You may have hit a crisis in your relationship and hope that you can get through it. You may not be sure whether your relationship can be saved. Or you might be sure that the relationship is over but are finding it difficult to deal with the emotional fall-out of separating. It is completely normal for a human being to feel overwhelmed and confused in these situations - indeed, not feeling like that is likely to be far more of a concern.
Counselling is not for people who are 'weak' or 'don't have friends' but for anyone in need of some proper professional help in trying to resolve their problems as quickly as possible. In addition to helping with relationship and separation issues, counselling can also help with many other emotional difficulties and problems, such as depression, anger and addiction, just to name some examples.
What is counselling?
Counselling is a process where an individual sees a trained counsellor in a private setting and in absolute confidence. Whether you go on your own, or as a couple, the counsellor will help you to (amongst other things):
- Safely explore all your feelings, including those you feel embarrassed or negative about;
- Understand and accept your own feelings (and those of your partner);
- Identify the emotional (and often also practical) issues that concern you;
- Reduce confusion you might feel;
- Find ways in which you can resolve particular issues.
Unlike friends and family, counsellors are specially trained to not take sides or become burdened by their clients' problems. They actively listen to try and understand the problem from their clients' point of view. They will not judge you. They are often able to suggest an alternative way of looking at a situation or problem. They will never tell you what to do but may make suggestions and help you find your own solutions.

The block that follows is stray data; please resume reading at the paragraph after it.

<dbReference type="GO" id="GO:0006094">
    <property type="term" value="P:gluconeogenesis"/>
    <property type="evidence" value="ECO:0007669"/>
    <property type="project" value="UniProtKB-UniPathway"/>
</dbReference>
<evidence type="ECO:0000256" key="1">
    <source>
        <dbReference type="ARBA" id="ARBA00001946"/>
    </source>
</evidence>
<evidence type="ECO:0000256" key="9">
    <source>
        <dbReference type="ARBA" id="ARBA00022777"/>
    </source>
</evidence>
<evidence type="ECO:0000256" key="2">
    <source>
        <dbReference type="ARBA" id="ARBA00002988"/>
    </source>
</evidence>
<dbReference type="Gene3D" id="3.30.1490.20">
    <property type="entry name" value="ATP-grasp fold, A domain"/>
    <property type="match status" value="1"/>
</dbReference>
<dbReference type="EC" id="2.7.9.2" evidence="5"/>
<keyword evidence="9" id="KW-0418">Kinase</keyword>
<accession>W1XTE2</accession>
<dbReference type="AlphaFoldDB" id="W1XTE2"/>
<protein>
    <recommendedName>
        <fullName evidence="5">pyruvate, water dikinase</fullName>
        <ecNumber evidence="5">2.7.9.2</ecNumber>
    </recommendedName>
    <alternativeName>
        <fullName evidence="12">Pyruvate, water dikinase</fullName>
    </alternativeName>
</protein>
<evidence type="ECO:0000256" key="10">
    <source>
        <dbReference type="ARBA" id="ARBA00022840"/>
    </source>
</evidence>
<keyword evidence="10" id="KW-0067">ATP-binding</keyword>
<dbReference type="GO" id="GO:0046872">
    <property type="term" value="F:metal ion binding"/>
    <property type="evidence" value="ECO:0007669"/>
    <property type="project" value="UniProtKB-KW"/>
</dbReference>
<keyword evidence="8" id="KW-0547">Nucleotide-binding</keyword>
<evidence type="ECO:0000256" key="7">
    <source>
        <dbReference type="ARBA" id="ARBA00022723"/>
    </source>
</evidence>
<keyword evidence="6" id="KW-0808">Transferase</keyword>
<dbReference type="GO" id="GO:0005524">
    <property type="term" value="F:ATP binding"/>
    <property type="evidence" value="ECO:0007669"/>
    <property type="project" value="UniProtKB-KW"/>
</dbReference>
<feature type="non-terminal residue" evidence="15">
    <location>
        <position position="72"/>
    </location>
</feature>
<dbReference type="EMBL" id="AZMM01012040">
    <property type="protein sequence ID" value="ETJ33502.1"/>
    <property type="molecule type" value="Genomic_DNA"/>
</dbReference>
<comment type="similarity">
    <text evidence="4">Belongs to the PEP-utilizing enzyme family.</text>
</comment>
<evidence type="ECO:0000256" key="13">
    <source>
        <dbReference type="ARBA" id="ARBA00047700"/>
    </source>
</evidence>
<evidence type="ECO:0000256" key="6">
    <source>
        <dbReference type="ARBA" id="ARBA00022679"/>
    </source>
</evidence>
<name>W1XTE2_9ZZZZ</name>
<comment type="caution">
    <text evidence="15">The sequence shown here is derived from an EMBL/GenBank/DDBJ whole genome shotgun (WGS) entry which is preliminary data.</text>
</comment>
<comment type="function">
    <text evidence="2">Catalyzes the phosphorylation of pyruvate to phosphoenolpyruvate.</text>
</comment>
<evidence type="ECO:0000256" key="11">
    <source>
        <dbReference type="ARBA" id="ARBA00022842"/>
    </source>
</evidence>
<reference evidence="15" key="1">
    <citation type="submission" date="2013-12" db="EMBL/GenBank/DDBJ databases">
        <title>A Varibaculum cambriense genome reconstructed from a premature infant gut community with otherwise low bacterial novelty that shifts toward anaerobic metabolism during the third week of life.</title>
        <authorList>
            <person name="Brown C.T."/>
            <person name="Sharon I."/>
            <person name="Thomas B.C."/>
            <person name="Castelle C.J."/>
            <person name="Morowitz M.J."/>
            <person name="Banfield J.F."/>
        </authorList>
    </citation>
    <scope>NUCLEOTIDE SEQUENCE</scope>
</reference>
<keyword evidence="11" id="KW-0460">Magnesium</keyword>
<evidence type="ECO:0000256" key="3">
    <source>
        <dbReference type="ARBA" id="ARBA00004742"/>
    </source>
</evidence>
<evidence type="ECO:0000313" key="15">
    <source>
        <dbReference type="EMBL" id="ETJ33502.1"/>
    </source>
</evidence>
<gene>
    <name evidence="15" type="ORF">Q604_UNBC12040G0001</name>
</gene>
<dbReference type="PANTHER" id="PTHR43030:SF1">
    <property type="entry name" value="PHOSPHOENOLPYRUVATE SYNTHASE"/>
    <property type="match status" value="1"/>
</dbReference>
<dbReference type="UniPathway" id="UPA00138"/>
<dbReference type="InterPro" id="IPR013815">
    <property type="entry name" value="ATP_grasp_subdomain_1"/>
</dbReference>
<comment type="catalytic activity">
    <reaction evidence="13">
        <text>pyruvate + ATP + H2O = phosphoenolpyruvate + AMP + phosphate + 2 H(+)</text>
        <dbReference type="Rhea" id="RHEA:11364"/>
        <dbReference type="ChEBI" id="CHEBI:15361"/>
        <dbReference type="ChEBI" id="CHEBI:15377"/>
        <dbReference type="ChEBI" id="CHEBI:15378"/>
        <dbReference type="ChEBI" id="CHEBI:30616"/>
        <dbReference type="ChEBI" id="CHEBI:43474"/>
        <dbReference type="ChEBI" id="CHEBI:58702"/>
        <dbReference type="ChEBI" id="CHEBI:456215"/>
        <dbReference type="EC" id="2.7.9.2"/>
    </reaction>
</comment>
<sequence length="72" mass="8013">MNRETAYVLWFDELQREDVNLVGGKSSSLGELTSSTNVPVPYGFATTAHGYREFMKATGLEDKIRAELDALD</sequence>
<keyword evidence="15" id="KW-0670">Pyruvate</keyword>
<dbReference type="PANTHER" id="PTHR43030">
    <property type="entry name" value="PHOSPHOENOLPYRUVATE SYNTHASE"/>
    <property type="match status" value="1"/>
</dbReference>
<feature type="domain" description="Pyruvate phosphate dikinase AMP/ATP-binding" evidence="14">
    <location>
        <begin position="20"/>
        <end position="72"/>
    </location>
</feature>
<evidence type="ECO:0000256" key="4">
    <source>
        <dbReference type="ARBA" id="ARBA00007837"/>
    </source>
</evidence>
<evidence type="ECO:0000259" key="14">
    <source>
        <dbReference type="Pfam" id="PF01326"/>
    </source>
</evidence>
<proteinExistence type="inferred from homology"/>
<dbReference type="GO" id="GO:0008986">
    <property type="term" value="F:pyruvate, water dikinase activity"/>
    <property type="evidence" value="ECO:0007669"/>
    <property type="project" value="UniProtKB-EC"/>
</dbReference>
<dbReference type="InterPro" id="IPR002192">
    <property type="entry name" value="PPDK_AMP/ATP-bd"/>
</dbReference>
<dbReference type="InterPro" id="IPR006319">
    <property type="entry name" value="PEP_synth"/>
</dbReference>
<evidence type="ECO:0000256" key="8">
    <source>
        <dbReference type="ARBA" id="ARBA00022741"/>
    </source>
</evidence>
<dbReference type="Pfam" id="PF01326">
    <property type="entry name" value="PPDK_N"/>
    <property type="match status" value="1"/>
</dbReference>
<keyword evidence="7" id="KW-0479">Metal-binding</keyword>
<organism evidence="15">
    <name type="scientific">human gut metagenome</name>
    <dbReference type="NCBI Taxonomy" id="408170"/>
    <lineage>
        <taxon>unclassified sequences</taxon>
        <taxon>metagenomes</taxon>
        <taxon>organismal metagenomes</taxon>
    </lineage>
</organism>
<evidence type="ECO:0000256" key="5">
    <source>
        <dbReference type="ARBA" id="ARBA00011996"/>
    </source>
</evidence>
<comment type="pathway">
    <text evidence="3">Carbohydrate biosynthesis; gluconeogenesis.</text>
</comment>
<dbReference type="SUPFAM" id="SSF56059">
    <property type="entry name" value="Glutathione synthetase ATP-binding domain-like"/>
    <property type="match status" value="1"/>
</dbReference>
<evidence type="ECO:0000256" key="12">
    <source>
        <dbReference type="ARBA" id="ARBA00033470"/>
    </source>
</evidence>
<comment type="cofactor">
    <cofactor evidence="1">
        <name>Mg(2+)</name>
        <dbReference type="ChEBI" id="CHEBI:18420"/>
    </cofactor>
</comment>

What type of counselling is best?
There are many different approaches to counselling, which can be very confusing. The 'type' that's best for you is the type you are likely to feel most comfortable with. In very broad, very general terms, there are many approaches:
- Cognitive Behaviour Therapy (CBT);
- Existential Therapy;
- Person Centred Therapy;
- Psychodynamics; and
- Rational Emotive Behaviour Therapy (REBT).
- Acceptance and Commitment Therapy
- Experiential Therapy
- Narrative Therapy
At least as important as the approach and area of expertise of a counsellor is the quality of the relationship you build up with him or her. You will need to trust your counsellor in order to open up and benefit.
Where do I find a counsellor?
- Your local health centre may well have a counsellor attached or be able to refer you to someone.
- For couple and relationship counselling, including separating, Relate has counsellors near you. They do charge, but this is on a sliding scale based on your income;
- Try the Yellow pages or the Internet. Make sure you check that he or she is registered with one of the professional organisations, such as the Australian Counselling Association. They will also be able to help you find an accredited counsellor in your area;
- Internet counselling (where you communicate by e-mail and, or in a chat room rather than face to face) is a fairly new area. This might suit you if you find it difficult to get to a counsellor or think you might find it easier to be open in chat or e-mails, for example. If you choose this option, make sure your counsellor is registered with a professional organisation (details of this should be on his or her website) and read the code of ethics of this organisation before committing yourself.
Counselling can save you money as well as making you feel better
The main reason for escalating costs in divorce proceedings is that people find it difficult to accept that virtually none of the decisions made have anything to do with 'fault' - they are concerned with the needs, resources and best interests of people. Seeing more clearly what your emotional issues are also helps you to be able to separate them from the practical issues arising out of divorce or separation.